Codelco’s El Teniente CIO – the remote lieutenant

Earlier this year, IM Editorial Director Paul Moore had a unique opportunity to tour Codelco’s Integrated Operations Centre or CIO in Rancagua, Chile which is the primary operations, control and monitoring centre for the El Teniente (The Lieutenant) copper mine, the world’s largest underground mining operation.

The CIO facility is located some 80 km away from the El Teniente mine that it monitors and controls, and first opened in 2015 – initially just for the mine production operations, with the concentrators being added in 2017. Finally in 2019, the crushing plants were added along with the hydraulic fracturing operations which are instrumental to the panel cave mine development. IM had the privilege of touring the facility with Pablo Olivares Jorquera, one of the CIO Managers for the El Teniente Division.

IM Editorial Director, Paul Moore with Pablo Olivares Jorquera, Codelco El Teniente CIO Manager

From a high level technology point of view, the CIO as with others within Codelco was developed by the Kairos JV between Codelco and Honeywell. El Teniente was the third Codelco operation to have remote operations capability after Los Andes and MMH, with all of Codelco’s mines now managed in this way. A big part of the Teniente CIO’s function is to analyse using advanced software, short-term strategies for the main transportation system to synchronise the productive chain in the most efficient way possible. This means connecting all the different mining sectors in El Teniente with the main transportation level, Teniente 8, to allow the mine to produce as much material as possible, managing blending of grades to the greatest extent possible and therefore maximising the ore processed in the mill.

The current main mine operations are the Sur Andes Pipa and Pipa Norte sections at 2,207 m plus the Diablo Regimiento, Reservas Norte, Pilar, Esmeralda and Dacita sections at 2,120 m. Apart from a small 15,000-20,000 t/d tonnage that goes to the Sewell plant, the vast majority of ore (130,000-150,000 t/d) reaches the Teniente 8 rail transport on the 1,984 m level bound for the Colon plant, some of which is crushed underground and some if coarse crushed on surface.

The big picture is the so called Integrated Mine-Mill Transportation Model, which underpins all the decisions being made in the Teniente CIO. This model is created at the start of every 8 hour shift and forecasts the mine performance for that shift including tying in with the fleet management system to predict all the loader movements that will take place for the various sections and how they can be coordinated best with the rail based ore transport system. This is crucial given that the main rail level is 7 km long with only one line ie no passing trains. The CIO has three main meetings when the mine status and plan are reviewed, which correspond with the 8 hour shift changes. Each shift has a report that summarises the mine performance in terms of efficiency and tonnes produced.

On the ground in the mine itself, the loaders carry most of the material throughout the mine, many of which are autonomous. To give some idea of how long the mine has been using loader digitalisation and autonomy – Sandvik AutoMine-equipped LHDs began operation at Pipa Norte way back in 2004 – though of course AutoMine has gone through many, many improvements, iterations and versions since then. But it illustrates El Teniente as a true pioneer in underground autonomy, and AutoMine remains the dominant equipment automation system in use in the mine and therefore has the most controllers and operators in the CIO.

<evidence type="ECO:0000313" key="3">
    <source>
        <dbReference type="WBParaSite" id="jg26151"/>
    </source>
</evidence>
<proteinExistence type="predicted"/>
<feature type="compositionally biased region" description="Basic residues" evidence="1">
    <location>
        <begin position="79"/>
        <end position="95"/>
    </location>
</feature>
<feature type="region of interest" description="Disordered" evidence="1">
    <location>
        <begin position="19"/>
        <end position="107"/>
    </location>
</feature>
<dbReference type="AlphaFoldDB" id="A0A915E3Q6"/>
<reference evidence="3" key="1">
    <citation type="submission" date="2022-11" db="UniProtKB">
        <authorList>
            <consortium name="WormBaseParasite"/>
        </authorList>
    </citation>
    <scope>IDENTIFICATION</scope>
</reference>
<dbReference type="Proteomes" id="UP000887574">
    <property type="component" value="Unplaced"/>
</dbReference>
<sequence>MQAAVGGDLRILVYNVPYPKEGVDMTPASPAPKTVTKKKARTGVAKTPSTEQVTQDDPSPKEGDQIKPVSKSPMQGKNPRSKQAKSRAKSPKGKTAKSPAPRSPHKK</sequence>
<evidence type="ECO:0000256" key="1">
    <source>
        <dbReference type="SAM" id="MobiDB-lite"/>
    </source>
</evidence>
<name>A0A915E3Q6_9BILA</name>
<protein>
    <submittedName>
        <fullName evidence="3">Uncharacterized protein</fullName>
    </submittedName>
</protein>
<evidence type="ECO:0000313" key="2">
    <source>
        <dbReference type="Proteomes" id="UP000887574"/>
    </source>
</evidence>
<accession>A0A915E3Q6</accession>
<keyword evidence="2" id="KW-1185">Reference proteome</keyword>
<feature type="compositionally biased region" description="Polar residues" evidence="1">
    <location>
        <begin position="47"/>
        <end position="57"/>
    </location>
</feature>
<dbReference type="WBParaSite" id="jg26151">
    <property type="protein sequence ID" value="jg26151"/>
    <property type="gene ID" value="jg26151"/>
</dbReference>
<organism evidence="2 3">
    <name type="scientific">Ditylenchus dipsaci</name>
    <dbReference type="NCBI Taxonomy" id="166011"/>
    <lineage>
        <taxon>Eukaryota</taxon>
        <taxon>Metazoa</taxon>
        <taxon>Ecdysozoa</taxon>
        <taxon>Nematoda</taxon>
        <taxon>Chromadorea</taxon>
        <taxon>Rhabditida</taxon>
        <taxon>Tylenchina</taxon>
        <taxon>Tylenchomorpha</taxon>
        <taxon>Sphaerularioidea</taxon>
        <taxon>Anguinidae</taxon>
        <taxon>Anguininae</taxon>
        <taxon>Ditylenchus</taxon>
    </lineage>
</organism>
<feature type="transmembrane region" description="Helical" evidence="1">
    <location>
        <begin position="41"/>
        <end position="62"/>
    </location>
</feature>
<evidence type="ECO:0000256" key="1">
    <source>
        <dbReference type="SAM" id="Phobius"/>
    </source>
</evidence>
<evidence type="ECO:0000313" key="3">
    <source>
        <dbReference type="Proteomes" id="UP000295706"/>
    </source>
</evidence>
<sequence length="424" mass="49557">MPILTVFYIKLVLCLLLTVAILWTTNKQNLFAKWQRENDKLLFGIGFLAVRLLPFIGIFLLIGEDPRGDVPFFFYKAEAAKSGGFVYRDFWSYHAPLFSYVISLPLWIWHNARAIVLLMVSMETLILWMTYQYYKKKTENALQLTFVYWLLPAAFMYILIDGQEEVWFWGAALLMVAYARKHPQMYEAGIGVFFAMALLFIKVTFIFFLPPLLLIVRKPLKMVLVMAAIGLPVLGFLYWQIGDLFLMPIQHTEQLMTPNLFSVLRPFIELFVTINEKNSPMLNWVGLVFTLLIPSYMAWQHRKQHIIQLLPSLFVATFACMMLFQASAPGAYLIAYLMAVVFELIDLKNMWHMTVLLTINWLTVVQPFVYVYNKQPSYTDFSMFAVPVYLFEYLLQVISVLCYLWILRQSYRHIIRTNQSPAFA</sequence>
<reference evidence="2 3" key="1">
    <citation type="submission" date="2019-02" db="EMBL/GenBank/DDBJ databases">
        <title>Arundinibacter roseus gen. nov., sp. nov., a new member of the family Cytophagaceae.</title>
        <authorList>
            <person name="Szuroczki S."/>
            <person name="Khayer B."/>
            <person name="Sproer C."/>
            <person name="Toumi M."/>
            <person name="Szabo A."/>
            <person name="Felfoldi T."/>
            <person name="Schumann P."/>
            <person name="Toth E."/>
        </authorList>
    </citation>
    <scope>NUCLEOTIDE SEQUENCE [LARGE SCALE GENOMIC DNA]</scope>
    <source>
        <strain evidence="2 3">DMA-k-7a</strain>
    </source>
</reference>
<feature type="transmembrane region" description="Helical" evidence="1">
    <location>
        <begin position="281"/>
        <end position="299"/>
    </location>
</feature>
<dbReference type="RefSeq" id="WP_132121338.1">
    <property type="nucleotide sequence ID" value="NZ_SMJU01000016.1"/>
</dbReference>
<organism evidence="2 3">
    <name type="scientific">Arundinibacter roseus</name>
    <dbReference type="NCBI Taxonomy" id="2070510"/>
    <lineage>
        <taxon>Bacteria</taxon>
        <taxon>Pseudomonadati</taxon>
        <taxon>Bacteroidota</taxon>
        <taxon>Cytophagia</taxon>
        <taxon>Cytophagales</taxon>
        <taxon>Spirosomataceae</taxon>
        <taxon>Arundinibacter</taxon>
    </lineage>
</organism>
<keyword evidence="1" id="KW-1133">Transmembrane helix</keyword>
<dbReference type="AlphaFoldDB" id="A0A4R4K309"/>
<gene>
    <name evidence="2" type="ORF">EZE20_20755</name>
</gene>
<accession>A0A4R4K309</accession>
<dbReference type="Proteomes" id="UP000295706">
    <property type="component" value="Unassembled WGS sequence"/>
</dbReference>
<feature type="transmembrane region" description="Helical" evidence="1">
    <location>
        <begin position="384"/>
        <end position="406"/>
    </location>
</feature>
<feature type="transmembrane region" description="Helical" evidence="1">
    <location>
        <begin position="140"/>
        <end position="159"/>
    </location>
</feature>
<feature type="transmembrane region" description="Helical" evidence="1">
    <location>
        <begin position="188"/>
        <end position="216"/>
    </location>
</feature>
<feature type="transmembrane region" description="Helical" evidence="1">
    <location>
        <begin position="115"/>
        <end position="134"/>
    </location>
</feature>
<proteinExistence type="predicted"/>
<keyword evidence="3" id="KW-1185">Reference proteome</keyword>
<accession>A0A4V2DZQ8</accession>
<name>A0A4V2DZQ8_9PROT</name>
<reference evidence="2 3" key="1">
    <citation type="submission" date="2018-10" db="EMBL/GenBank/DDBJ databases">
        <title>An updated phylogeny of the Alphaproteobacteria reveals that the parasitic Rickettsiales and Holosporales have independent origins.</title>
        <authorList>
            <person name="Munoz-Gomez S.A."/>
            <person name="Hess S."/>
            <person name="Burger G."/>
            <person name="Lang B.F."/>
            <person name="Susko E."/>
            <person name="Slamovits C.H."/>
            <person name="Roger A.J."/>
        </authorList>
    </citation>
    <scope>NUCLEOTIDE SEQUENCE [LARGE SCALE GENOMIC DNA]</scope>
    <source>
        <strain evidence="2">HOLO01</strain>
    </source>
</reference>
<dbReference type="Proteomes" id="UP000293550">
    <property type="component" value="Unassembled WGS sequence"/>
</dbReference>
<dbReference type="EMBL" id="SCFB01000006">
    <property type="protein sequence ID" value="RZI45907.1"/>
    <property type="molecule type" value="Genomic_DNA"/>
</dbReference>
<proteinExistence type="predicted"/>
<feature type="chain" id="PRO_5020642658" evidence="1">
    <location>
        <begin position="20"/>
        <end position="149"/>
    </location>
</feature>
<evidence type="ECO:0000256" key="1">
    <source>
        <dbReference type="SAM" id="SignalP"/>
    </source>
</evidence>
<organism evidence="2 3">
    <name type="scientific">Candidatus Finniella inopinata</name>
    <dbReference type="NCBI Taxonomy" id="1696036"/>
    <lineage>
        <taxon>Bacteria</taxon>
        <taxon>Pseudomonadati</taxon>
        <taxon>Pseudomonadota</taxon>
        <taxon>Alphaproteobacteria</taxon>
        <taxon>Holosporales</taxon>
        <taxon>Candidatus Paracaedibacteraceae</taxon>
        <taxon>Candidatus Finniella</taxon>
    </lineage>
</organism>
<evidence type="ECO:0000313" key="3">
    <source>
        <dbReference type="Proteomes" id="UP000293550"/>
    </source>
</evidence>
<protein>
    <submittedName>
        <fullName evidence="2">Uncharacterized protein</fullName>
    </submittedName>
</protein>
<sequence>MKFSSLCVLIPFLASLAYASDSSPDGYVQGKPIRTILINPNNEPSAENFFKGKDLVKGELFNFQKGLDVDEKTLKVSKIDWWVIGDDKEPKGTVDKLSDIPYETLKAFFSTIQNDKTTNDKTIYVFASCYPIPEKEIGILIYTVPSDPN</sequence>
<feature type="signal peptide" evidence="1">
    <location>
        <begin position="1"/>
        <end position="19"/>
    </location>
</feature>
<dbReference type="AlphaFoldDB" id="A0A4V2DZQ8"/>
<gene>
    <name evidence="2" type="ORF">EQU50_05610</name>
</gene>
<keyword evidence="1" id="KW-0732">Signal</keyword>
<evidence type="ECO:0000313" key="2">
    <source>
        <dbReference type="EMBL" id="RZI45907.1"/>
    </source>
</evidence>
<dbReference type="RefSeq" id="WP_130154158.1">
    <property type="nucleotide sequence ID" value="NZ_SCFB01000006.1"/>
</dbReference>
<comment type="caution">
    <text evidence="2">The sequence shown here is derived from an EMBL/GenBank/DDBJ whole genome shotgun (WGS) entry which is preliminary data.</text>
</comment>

Sandvik AutoMine has evolved together with the mine since it was first used with loaders at Pipa Norte back in 2004

The scope of the CIO is growing all the time as El Teniente is already in a major expansion phase via the new Recursos Norte section on the current mainly used 2,120 m main level which is already in production as well as the additional Diamante and Andesita projects which are below the 1,984 m transport on an intermediate 1,900 m mine level and Andes Norte on an all new mine 1,700 m level, all of which are in advanced construction and will extend El Teniente’s mine life by at least 50 years – progress execution works for the Andes Norte, Diamante and Andesita projects as of June 30 stood at 79.6%, 29.2%, and 30.1%. These sections are to maintain current levels of production mainly, as the grade of copper ore in the existing workings is declining. The big difference with the new mine level is that it will use conveyor belts to haul ore out of the mine as opposed to the Teniente 8 railway.

Jorquera told IM: “The purpose of the CIO is to take charge of the complete operations of the mine, functioning almost like an orchestra with different sections right from fracturing through to tailings. Everything you see here in the CIO was before being done in the mine or at least at the minesite. It is possible to operate the mine almost completely remotely from here, with major exceptions of course being maintenance related tasks and the machines not yet automated. But for added redundancy such as the case of a cut in communications due to an earthquake or power blackout, we also still have the capability to run the mine independently of the CIO as well.” The CIO is connected to the mine via optic fibre cable as well as satellite-based comms.

One autonomous equipment operator can control and monitor up to five loaders from one station in the CIO. The same applies to trucks and to rockbreakers. But due to the mine size and complexity – it is essentially several different mines in one complex – plus the different ages of equipment and the requirement for support and utility units, El Teniente remains a mix of fully autonomous, teleremote and conventionally operated machines. And there is a mix of primary equipment – the mine having a lot of Sandvik equipment as mentioned but also Caterpillar and Epiroc machines.